Wednesday, November 18, 2009

Sense of Duty Drove Brij Lal to Speak Out

posted by Rawfijinews

Expelled historian laments subverted rule of law

November 18, 2009

  • Jill Rowbotham
  • From: The Australian
  • November 18, 2009

ACADEMIC duty and a sense of outrage drove Brij Lal to speak out against Fiji’s military-installed prime minister, Frank Bainimarama, for expelling Australian and New Zealand diplomats over alleged judiciary interference two weeks ago.

Retribution was swift. The Indo-Fijian Australian citizen was soon detained. His three-hour interrogation included an hour of haranguing by a lieutenant-colonel, after which Lal agreed to leave Fiji within 24 hours.

“I take the view that if we don’t speak up for certain fundamental values of civilised society, then who will?” the Australian National University history professor says. “I think it’s the role intellectuals, academics, responsible citizens everywhere have.

“There is something fundamentally wrong when a military overturns the verdict of the ballot box and if we keep quiet in those circumstances then we have failed our duty.”

Lal was born in Fiji and has made its study his life’s work. He was on a four-person panel convened in 1995 to make recommendations for a new, non-racial constitution .

“We toured around the country and took 800 oral and written submissions from people, so we conducted a kind of national dialogue about what kind of political arrangement was right for Fiji.”

The 1997 constitution that resulted was not reframed exactly as Lal and his colleagues recommended. In it, 46 of 71 seats were reserved on the basis of ethnicity and 25 were open, the reverse of their suggestion. But it was still an important step from what had gone before, giving formal recognition and independence to the Great Council of Chiefs (and thus depoliticising it) and mandating that any party that won more than 10 per cent of the vote would be represented in government.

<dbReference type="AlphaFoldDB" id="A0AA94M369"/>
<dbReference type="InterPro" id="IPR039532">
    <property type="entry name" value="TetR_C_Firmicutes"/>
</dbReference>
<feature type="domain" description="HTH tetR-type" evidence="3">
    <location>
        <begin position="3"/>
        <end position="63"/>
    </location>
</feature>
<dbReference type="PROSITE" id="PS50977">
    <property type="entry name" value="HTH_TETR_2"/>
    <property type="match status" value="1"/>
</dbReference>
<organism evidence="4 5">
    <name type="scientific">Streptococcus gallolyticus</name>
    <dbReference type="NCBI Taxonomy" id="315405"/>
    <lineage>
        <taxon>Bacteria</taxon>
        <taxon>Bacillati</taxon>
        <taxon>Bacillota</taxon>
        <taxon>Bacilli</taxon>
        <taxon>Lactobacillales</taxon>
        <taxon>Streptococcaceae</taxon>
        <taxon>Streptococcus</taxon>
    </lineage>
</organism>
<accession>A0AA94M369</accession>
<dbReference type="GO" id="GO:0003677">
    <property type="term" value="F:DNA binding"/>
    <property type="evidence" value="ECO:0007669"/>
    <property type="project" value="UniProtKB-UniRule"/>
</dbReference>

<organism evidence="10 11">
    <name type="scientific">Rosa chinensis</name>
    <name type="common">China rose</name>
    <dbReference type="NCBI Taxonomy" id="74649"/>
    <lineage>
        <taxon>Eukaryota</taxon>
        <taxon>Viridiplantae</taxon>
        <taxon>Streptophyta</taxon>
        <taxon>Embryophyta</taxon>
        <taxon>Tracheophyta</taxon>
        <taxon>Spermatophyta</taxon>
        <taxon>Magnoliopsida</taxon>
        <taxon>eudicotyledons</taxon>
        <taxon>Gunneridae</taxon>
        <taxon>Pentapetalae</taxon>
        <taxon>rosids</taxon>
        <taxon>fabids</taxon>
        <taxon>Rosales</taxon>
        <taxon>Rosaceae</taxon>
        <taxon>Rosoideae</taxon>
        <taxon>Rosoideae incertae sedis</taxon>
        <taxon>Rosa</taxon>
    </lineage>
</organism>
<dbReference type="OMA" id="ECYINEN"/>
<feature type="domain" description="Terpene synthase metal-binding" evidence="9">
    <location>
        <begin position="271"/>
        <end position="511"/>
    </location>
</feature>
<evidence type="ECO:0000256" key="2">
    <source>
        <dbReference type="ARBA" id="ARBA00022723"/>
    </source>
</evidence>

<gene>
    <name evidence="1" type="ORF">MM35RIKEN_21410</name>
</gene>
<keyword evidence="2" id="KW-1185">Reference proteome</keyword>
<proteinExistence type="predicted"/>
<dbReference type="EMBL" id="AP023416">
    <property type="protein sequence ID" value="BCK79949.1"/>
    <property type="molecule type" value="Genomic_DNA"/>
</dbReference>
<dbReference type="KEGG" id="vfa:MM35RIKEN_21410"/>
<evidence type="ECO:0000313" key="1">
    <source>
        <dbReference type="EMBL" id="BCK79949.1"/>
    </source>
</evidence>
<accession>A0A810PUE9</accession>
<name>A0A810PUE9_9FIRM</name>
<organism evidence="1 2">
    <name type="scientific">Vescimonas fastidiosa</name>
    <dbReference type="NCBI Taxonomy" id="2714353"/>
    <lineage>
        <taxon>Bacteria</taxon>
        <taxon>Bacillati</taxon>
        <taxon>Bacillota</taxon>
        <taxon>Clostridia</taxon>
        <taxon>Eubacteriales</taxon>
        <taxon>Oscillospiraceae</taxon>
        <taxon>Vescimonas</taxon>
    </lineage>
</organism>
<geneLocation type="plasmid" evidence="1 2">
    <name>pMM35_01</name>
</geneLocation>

That was the momentwhen Fiji had a chance of becoming a liberal parliamentary democracy, Lal says. “There was a real possibility for an element of power-sharing, but the constitution was not given long enough to prove its worth,” he adds.

Within three years George Speight had attempted to seize power, triggering a decade of instability. Fiji had become independent in 1970, but tensions between the native and Indian Fijians and others simmered until 1987, when the first coup occurred.

Bainimarama became the latest to grab power, in 2006, at which point Fiji was suspended from the Commonwealth. This year he announced that elections promised for next year would be postponed until 2014 and repealed the constitution.

Now Lal thinks the democratic opportunity has been lost for a generation. “I don’t think I will see a liberal parliamentary democracy in my lifetime because the military has decided it will be the arbiter of what’s good for the country. People say an election will not solve the problem, but elections provide the basis of legitimacy for solving the problems.

“Why has democracy gone sour? I’m not blaming Bainimarama for this. This has been there for a long time, partly because the political leaders saw everything in terms of race . . . Race came to dominate public discourse.”

Lal came to Australia after independence and completed his doctorate in history in 1980 at ANU, then worked at the University of Hawaii for seven years to 1990 before returning to ANU.

He and his Fiji-based wife, Padma, who works for non-government organisation the International Union for the Conservation of Nature, bought a house in Suva a few years ago with eventual retirement in mind.

He was in Fiji to begin research for a book about the growing squatter settlements in the Suva-Nausori corridor, a population he estimates at 130,000 to 150,000 of Fiji’s 800,000 people.

Once most squatters were Indo-Fijian and the government was not worried about them, but now the number of native Fijians there is mounting, so it will be harder for them to ignore.

It is an economy in trouble, he says, with a sugar industry dying and its other mainstay, tourism, in a volatile state. “It’s volatile because of the coups and the travel advisories from Australia and NZ. There is a sense of anxiety when rule is by decree and not by law.”

He hopes to be able to return to Fiji next year, “when things have settled down”.

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